New York Attorney General Alleges Ether Is a Security in KuCoin Lawsuit
A press release said the lawsuit was part of ongoing "efforts to crack down on unregistered cryptocurrency platforms."
New York State Attorney General Letitia James filed suit against KuCoin on Thursday, alleging the Seychelles-based crypto exchange is violating securities laws by offering tokens – including ether – that meet the definition of a security without registering with the attorney general’s office.
The suit is the first time a regulator has claimed in court that ether is a security. Though Securities and Exchange Commission (SEC) Chairman Gary Gensler has hinted that his agency might consider ether to be a security, the SEC’s sister regulatory agency – the Commodity Futures Trading Commission (CFTC) – has long maintained that both bitcoin and ether are commodity assets.
James’ suit argues that ether is considered a security under the Martin Act – a 102-year-old New York anti-fraud law that gives the Attorney General powers to investigate securities fraud and bring both civil and criminal actions against violators – because the value of ether is dependent on the efforts of others, including co-founder Vitalik Buterin.
According to the lawsuit, the NYAG’s office believes ETH, the luna (LUNA) token and terraUSD (UST) stablecoin, all traded on the exchange, are securities. The price of ETH was down 8% 30 minutes after the suit was revealed, with the broader crypto market similarly plunging.
In a press release the NYAG’s office said, “The petition argues that ETH, just like LUNA and UST, is a speculative asset that relies on the efforts of third-party developers in order to provide profit to the holders of ETH. Because of that, KuCoin was required to register before selling ETH, LUNA, or UST.”
KuCoin did not respond to subpoenas filed by the NYAG’s office served via email and in-person.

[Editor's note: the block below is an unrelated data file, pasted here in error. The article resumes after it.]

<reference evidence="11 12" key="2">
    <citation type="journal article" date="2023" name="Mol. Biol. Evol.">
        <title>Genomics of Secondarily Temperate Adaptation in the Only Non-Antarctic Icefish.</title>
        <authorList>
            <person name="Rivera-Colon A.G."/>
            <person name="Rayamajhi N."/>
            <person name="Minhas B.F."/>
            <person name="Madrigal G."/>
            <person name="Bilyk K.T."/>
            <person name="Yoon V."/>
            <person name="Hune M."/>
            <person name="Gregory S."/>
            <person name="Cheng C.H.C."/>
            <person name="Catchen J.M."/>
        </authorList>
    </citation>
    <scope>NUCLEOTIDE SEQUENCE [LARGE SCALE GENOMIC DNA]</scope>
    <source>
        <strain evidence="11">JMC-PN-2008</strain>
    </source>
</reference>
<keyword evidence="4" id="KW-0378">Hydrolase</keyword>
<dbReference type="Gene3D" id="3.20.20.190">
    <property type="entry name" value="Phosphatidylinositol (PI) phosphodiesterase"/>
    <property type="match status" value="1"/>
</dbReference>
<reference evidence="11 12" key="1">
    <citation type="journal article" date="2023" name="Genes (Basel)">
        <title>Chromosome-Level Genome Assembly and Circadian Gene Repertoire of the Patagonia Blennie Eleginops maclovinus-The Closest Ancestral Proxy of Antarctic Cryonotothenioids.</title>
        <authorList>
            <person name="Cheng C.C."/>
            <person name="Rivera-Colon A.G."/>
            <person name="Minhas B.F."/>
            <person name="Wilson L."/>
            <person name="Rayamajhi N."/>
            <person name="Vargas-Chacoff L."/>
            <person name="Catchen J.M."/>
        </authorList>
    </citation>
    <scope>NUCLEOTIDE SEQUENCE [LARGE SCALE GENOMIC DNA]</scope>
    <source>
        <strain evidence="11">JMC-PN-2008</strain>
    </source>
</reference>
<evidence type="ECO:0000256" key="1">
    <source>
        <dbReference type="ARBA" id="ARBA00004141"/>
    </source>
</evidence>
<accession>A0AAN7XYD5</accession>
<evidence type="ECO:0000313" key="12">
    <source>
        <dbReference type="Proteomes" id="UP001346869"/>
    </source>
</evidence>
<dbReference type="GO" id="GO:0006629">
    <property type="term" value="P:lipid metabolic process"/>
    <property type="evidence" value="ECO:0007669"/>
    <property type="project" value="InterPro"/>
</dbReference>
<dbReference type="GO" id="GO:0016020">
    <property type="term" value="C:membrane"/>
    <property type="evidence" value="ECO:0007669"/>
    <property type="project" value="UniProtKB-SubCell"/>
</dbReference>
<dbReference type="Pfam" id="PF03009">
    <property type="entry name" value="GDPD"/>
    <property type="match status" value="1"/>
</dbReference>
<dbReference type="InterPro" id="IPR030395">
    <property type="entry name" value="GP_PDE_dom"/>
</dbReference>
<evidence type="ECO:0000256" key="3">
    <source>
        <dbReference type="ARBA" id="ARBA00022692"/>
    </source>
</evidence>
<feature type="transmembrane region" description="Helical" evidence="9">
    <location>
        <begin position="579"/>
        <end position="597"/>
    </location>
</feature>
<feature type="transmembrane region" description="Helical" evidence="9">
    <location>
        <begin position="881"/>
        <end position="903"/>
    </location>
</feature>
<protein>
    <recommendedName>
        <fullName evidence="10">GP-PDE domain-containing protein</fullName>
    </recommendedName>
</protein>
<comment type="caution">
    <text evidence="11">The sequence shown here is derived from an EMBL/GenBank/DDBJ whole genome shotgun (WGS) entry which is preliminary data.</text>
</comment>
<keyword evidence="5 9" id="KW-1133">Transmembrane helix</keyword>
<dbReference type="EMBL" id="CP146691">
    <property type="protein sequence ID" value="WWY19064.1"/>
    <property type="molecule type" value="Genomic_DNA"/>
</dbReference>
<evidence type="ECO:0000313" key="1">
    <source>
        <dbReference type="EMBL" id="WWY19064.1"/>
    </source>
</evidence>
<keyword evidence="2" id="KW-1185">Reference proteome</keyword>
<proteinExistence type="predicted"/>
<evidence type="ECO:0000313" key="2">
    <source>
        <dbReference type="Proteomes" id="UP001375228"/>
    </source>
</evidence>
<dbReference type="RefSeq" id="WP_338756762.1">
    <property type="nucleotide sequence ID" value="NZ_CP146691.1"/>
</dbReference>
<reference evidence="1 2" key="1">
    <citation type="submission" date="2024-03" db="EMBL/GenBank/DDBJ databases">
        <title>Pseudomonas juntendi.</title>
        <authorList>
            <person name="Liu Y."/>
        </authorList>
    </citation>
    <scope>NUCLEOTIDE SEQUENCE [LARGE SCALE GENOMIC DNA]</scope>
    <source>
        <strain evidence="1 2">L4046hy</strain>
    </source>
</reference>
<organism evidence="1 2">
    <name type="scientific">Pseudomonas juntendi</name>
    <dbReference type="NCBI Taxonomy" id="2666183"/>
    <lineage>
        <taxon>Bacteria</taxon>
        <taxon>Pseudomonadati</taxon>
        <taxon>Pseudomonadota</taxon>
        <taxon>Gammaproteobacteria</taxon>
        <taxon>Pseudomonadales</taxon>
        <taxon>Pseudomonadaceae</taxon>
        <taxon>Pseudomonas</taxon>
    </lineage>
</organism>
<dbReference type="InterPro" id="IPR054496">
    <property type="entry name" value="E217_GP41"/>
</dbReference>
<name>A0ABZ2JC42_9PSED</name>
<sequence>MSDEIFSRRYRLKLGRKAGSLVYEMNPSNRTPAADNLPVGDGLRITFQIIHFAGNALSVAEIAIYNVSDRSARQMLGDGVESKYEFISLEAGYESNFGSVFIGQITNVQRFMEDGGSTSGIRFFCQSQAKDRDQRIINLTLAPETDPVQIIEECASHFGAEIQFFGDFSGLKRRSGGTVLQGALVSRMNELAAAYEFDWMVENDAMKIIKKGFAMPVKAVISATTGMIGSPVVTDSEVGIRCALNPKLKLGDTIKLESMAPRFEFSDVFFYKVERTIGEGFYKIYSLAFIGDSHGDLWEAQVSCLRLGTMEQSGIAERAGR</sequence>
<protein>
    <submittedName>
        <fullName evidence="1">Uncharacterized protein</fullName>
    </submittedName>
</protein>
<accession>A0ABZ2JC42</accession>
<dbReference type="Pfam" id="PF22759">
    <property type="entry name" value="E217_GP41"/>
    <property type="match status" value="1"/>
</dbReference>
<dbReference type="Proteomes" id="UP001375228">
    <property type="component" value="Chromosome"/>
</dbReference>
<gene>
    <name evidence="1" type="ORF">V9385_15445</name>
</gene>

James also argued that KuCoin sells unregistered securities via KuCoin Earn, its lending and staking product. The Attorney General’s office was able to create a KuCoin account using a computer with a New York-based IP address to buy and sell digital tokens, for which KuCoin charged a fee. It was also able to deposit tokens into the KuCoin Earn product for a fee.
The action brought by the NYAG’s office is not KuCoin’s first brush with regulators. In 2022, South Korean regulators accused KuCoin of conducting “illegal business activities” without proper registration. The Dutch Central Bank made similar allegations in December, claiming the exchange was operating without a license.
With her lawsuit, Attorney General James is seeking a court order to stop KuCoin from representing itself as an exchange, prevent the company from operating in New York and direct KuCoin to implement geo-blocking based on IP addresses and GPS locations to prevent access to KuCoin’s apps and services services from New York.
UPDATE (March 9, 2023, 20:55 UTC): Adds additional detail throughout.
UPDATE (March 9, 21:05 UTC): Adds ETH price movement.
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